The lyrics have a sense of self-awareness about them as well. No longer is Swift blaming the evil other girl as before in songs such as “Speak Now” and “You Belong With Me.” There’s no more slut-shaming like in “Better Than Revenge.” There are plenty of love songs on “1989,” and there are plenty of songs about ex-boyfriends. But they seem less direct and biting. Swift is no longer interested in exacting revenge on her exes, but she instead focuses more on depicting the condition of a relationship. She’s not looking for the love of her life anymore, but remains interested in love itself.
While Swift’s music has always connected to women, Swift herself seems more genuinely interested in developing friendships with women in her real life. Instead of musings on love and getting over heartbreak, Swift mentions her friendships with model Karlie Kloss and Lena Dunham. While in the past Swift has avoided being called a feminist because “she loves guys,” Swift proudly declares it now. She has started addressing the double standard the media has for her.
Though “1989” is markedly better than her previous ones, it’s important to remember the carefully crafted image around Swift and her album. After a collection of break-ups and media criticism, Swift’s star seemed to have fallen. More importantly, she was a less profitable commodity than before. Swift’s entire image has changed leading up to the release of this album. Swift started living with a supermodel and suddenly her entire style has changed. Gone are the overly sparkly dresses with flowing blonde tresses. Swift is now a formidable fashion presence with her sleek bob, signature red lip and solid, bold outfits. This clean-cut minimalist style jives better with “1989” than her previous looks. Suddenly, Swift is on tumblr, reblogging and commenting just like her fans.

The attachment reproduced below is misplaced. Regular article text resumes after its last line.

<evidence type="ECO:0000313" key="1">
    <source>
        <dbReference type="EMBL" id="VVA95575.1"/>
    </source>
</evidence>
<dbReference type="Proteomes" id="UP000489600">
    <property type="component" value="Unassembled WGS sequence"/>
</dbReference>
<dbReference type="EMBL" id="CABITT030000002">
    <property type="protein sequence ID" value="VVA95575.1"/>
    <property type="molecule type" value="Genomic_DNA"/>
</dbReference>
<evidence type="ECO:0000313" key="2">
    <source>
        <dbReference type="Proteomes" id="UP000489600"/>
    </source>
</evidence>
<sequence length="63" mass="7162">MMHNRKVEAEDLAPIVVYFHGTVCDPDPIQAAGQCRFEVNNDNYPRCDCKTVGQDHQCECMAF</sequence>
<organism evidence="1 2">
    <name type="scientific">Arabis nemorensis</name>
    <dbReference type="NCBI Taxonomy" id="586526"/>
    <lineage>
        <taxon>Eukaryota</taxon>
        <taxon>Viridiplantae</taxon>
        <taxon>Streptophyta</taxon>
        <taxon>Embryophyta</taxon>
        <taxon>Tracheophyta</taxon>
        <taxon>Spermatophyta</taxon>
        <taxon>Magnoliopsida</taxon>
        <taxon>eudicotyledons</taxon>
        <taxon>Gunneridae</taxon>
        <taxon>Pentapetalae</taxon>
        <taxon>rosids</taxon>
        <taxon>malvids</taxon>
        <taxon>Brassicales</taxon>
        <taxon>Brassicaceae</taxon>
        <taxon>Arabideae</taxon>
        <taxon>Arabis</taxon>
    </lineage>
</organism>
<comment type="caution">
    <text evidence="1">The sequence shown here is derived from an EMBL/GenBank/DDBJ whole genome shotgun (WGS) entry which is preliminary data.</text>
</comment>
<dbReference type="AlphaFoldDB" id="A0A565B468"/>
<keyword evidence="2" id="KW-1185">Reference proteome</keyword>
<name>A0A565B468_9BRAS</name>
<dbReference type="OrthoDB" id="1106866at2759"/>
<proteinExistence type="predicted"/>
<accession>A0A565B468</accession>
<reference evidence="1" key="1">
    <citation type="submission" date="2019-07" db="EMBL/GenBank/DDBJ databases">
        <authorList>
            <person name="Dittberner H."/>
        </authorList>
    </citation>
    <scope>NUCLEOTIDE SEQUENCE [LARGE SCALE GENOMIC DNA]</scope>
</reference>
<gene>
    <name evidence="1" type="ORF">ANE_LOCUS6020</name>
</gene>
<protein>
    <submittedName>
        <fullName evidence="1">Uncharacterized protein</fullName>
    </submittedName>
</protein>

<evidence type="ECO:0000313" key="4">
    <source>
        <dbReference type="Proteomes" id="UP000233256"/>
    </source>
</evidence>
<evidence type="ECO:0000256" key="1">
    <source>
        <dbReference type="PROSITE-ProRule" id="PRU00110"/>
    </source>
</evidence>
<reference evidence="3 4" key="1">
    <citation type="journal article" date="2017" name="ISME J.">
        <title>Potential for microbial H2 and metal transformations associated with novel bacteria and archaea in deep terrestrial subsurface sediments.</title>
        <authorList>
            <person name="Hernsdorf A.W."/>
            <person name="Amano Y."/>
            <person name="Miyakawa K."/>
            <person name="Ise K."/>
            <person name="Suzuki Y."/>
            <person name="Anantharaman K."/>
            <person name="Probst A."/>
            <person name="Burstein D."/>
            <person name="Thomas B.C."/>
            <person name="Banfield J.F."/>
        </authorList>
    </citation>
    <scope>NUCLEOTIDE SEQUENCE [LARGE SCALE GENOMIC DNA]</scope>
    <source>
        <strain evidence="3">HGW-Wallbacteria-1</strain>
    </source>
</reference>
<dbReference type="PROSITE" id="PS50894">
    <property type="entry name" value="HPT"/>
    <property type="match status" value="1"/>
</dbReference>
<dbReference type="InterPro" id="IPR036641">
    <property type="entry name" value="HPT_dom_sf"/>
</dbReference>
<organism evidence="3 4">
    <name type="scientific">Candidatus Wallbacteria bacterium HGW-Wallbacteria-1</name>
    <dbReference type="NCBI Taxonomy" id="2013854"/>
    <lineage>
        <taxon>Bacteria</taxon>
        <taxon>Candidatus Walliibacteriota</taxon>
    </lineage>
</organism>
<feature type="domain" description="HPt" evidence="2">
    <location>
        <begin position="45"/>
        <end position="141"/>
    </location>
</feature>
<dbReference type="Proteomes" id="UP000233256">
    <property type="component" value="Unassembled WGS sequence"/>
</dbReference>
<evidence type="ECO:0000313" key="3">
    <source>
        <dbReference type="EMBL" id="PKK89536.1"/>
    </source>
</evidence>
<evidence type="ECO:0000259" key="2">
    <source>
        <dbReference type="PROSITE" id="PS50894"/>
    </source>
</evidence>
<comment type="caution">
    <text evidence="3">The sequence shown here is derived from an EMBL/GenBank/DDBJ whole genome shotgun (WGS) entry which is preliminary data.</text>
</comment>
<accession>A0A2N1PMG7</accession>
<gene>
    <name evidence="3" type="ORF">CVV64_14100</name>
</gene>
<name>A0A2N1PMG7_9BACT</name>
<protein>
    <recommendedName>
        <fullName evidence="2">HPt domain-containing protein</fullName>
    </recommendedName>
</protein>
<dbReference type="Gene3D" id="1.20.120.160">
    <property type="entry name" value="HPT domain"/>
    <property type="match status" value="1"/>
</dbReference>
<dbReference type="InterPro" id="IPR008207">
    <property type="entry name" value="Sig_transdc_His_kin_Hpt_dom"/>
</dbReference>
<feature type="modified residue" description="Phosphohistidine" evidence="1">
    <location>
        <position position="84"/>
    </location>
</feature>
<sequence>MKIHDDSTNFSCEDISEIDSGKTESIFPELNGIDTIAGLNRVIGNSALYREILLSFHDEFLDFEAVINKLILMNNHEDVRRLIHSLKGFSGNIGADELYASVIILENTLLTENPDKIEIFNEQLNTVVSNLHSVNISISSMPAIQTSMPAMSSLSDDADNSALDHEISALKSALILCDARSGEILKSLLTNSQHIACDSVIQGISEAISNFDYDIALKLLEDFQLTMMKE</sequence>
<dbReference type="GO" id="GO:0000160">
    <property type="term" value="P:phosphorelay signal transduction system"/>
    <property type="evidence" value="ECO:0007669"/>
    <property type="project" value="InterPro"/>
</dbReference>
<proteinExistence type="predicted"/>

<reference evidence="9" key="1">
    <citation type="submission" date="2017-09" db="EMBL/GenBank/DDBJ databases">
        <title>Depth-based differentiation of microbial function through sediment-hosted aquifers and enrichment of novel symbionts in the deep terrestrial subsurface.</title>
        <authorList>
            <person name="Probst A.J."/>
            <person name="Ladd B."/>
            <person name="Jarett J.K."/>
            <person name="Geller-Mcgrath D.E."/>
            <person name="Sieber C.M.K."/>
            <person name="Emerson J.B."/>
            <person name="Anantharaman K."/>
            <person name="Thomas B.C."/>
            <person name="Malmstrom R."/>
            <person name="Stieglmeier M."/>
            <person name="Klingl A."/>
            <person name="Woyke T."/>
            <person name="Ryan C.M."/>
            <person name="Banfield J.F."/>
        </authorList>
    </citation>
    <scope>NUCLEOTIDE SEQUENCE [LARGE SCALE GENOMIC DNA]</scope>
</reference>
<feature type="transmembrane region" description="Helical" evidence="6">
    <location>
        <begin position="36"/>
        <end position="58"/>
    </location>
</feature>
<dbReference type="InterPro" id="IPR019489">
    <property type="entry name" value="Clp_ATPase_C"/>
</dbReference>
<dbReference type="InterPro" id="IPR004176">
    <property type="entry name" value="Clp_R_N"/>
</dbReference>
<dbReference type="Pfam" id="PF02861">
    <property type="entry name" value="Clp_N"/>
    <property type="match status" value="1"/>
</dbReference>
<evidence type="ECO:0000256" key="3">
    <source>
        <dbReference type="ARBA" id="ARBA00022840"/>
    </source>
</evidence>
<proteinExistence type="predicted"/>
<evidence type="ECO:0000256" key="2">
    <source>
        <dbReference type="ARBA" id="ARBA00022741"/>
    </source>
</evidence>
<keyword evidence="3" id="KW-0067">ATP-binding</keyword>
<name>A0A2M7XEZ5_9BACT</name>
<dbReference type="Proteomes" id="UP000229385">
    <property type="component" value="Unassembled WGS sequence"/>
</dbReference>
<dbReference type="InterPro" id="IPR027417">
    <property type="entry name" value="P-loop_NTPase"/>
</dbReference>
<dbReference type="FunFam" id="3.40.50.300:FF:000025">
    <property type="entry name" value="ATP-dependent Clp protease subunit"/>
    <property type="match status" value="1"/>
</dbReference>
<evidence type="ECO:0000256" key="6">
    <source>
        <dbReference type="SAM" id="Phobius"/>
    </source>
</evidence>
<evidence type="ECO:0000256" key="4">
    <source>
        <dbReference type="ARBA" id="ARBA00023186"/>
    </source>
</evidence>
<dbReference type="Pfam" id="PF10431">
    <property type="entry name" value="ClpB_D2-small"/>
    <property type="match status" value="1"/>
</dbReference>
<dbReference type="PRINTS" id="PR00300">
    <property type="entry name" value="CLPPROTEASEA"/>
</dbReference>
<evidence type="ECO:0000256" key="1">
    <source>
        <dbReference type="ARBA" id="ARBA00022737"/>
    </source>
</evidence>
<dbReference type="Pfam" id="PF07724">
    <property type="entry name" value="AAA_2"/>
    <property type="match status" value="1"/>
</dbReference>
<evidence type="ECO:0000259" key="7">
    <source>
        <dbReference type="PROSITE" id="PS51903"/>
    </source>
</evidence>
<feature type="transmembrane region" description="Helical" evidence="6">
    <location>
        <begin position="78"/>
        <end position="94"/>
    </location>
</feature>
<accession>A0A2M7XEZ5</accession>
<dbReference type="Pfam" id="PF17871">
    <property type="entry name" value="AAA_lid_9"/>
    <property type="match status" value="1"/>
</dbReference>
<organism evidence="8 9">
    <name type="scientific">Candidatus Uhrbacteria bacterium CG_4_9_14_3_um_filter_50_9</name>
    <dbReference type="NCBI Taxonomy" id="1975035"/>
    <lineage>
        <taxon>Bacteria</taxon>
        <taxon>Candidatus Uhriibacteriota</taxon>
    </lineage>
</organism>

It’s especially hard to distinguish Swift from her handlers as Swift recently pulled not just “1989”, but her entire discography, from Spotify. While her official statement is that the Spotify model is unfair to musicians, Swift’s management has been pushing the physical copies of her album intensely. Swift puts secret messages in the liner notes of her albums, which is especially enticing when you can figure out whom the song is about. Buying a CD also means you can enter a sweepstakes with a chance to meet Swift. The production team behind her knows that her fanbase of teenage girls idolize Swift and would do anything to support her. This marketing has actually worked as “1989” is the only album of 2014 to go platinum. It’s hard to reconcile Swift’s cat-obsessed, girl-next-door image with someone who is definitely ready to manipulate her fans for profit.
Swift is no longer the girl writing about “livin’ in a big ol’ city.” Swift has arrived. She no longer depends on stories of ex-boyfriends and a twangy mandolin in the background. However, her songs are still about being young and about romance because, even though Taylor Swift might be more mature, she’s still Taylor Swift.